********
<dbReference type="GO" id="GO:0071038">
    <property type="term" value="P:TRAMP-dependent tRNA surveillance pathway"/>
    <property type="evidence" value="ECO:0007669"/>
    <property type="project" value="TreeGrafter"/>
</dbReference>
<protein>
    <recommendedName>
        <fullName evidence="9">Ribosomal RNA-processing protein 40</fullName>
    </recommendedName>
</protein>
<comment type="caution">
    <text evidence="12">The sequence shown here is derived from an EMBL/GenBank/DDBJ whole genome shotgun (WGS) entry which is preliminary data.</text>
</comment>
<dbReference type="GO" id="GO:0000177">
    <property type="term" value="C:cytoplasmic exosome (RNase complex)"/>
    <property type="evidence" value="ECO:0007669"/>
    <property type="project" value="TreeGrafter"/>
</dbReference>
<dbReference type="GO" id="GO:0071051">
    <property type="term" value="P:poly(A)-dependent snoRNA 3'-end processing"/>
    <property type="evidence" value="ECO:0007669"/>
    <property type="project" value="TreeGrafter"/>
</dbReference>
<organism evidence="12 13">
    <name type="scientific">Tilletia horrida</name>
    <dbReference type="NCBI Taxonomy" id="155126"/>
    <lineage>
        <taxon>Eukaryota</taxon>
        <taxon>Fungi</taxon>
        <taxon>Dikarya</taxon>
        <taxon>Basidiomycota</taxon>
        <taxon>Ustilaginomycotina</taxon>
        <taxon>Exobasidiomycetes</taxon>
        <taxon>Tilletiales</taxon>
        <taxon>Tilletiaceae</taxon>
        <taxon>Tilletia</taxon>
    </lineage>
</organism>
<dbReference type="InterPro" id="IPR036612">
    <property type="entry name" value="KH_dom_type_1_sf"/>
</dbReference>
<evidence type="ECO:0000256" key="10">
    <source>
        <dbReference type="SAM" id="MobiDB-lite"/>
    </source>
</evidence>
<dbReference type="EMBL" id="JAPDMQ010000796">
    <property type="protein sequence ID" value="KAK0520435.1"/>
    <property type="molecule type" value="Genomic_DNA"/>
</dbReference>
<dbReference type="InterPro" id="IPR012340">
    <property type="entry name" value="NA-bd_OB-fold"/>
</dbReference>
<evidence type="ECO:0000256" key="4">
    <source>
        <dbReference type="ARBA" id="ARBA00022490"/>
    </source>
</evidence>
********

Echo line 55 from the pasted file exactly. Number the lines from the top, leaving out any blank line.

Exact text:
    <source>